Sun Valley and Hemingway's Traces

El Niño has left the snow conditions in the Pacific Northwest historically poor this year. And the snow trip we had booked long ago naturally turned into a more laid-back journey. Though we arrived in Boise amidst a winter storm, the accumulation amounted to no more than an inch or two, followed by several dry days.

By the middle of January, the mountain was still heavily reliant on snowmaking, with only a third of its terrain open. Though the snowfall was insufficient, it was at least dry and packed, a stark contrast to the heavy, wet cascade concrete.

The mountain terrain proved challenging; even the green runs could be compared to the dark blue runs in Seattle.

Before arriving Ketchum, I was unaware that Ernest Hemingway spent his later years there. The place was entirely new to me. My mom loves Hemingway’s masterpieces very much. To me, I have only read The Old Man and the Sea and snippets of The Sun Also Rises. Being here, I decided to explore the legacies of this American novelist and outdoorsman, who devoted his time hunting, fishing, and writing in this locale.

Above is the map from a brochure A Guide to Ernest Hemingway in Idaho. Most of the sites were situated within the town of Ketchum and very accessible.

Since the snow condition was not good, we decided to have an alternative activity. We headed to the rental shop for fat bikes. Ketchum, a small town, had well-maintained bike trails even in winter, with snow plowed from the town center along Sun Valley Road and Trail Creek Road. Biking allowed us to enjoy the winter afternoon and visit the Hemingway Memorial near the end of the trail’s maintained section. Fat biking, with the bouncing feeling, was of much fun!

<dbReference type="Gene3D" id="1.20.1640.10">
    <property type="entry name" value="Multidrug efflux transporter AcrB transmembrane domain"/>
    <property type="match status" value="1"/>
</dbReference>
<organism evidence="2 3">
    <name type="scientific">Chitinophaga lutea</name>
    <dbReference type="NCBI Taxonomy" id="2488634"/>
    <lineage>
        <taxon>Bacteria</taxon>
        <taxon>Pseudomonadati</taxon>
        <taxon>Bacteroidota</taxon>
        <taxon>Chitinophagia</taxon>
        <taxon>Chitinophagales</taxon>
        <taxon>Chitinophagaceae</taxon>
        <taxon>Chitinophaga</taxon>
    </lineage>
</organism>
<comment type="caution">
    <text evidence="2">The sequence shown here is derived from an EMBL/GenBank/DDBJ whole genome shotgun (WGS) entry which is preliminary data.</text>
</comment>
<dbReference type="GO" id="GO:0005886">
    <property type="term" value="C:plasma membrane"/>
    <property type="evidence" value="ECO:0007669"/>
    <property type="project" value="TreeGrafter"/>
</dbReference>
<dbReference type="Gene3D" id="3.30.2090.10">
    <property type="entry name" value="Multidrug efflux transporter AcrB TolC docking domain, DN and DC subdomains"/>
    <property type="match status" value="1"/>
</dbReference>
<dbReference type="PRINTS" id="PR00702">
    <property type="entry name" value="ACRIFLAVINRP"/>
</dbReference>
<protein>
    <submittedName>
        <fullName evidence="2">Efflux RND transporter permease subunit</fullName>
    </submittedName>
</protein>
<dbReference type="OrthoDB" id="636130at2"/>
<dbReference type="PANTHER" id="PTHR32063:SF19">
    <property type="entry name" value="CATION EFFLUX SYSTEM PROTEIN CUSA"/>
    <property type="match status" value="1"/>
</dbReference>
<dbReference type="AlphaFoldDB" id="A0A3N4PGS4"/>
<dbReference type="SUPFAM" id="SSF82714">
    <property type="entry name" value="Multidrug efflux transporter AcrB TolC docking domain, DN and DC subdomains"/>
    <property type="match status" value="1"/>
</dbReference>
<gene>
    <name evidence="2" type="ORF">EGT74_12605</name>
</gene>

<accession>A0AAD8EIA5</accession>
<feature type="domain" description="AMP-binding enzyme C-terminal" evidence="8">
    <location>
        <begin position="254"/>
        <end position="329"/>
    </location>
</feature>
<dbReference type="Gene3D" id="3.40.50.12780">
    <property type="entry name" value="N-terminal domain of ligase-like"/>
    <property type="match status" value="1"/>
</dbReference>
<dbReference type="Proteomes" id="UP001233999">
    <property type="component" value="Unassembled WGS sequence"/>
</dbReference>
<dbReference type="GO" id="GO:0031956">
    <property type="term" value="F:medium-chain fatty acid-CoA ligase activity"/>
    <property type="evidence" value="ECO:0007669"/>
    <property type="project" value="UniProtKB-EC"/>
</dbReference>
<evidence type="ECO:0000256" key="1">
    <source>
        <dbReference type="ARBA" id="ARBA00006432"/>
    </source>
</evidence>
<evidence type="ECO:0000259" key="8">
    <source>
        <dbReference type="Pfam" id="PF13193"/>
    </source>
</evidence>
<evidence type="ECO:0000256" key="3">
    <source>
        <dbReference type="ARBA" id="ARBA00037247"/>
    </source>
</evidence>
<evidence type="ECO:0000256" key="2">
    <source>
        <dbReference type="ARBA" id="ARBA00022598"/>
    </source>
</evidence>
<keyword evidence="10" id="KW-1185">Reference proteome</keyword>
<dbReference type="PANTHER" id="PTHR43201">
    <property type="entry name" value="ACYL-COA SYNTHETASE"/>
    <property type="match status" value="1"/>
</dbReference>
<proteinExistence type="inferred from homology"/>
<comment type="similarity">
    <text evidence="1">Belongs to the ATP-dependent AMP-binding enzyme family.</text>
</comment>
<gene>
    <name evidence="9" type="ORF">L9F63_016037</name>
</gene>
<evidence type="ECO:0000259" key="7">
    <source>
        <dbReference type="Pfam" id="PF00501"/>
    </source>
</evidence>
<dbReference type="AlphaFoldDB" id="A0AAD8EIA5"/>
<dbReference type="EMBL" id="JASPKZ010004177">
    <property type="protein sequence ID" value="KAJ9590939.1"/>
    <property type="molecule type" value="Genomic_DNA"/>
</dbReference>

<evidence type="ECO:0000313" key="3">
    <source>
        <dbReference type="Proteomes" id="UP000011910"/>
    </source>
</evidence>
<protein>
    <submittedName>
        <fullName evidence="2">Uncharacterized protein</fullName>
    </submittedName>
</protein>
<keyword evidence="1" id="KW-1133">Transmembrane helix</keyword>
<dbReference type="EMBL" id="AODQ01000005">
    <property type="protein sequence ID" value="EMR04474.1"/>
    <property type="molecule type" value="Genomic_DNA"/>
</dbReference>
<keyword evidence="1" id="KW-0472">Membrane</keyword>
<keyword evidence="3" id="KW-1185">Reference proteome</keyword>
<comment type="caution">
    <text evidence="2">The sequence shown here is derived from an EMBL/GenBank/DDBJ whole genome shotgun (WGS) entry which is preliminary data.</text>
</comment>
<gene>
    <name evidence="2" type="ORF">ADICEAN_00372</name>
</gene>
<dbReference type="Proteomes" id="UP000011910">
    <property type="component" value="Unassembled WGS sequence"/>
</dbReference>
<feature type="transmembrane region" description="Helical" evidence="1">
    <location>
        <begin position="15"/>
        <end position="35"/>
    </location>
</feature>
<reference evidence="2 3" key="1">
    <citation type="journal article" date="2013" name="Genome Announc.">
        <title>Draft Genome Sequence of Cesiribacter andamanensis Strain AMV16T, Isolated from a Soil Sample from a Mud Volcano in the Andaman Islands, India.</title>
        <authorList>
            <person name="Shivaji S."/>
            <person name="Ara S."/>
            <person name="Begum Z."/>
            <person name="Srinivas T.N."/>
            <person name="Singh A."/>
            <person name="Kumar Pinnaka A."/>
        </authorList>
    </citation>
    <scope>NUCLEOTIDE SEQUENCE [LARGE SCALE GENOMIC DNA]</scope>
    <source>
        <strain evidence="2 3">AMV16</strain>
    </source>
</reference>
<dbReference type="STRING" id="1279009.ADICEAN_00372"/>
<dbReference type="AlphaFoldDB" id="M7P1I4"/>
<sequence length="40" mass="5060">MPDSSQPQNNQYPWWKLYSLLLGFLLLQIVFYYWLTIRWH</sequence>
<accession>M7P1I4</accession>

The inscription on the plaque of the memorial, originally penned by Hemingway as a eulogy for a friend, was ultimately chosen by the sculptor to honor Hemingway himself, commemorating his life’s end in Ketchum.

Sun Valley is certainly worth a future visit to fully explore the Bald Mountain. If possible, the surrounding peaks, especially Galena Peak, could also become enticing backcountry destinations.

1 - Idaho is famous for its potatos and this is from Boise Fry Company
2 - Taking a photo at Hemingway’s Memorial
3 - Two portraits inside Sun Valley Lodge - Hemingway and Marilyn Monroe
4 - Old snowboards - 1998 and 1996

“Best of all he loved the fall
The leaves yellow on the cottonwoods
Leaves floating on the trout streams
And above the hills the high blue windless skies
… Now he will be a part of them forever”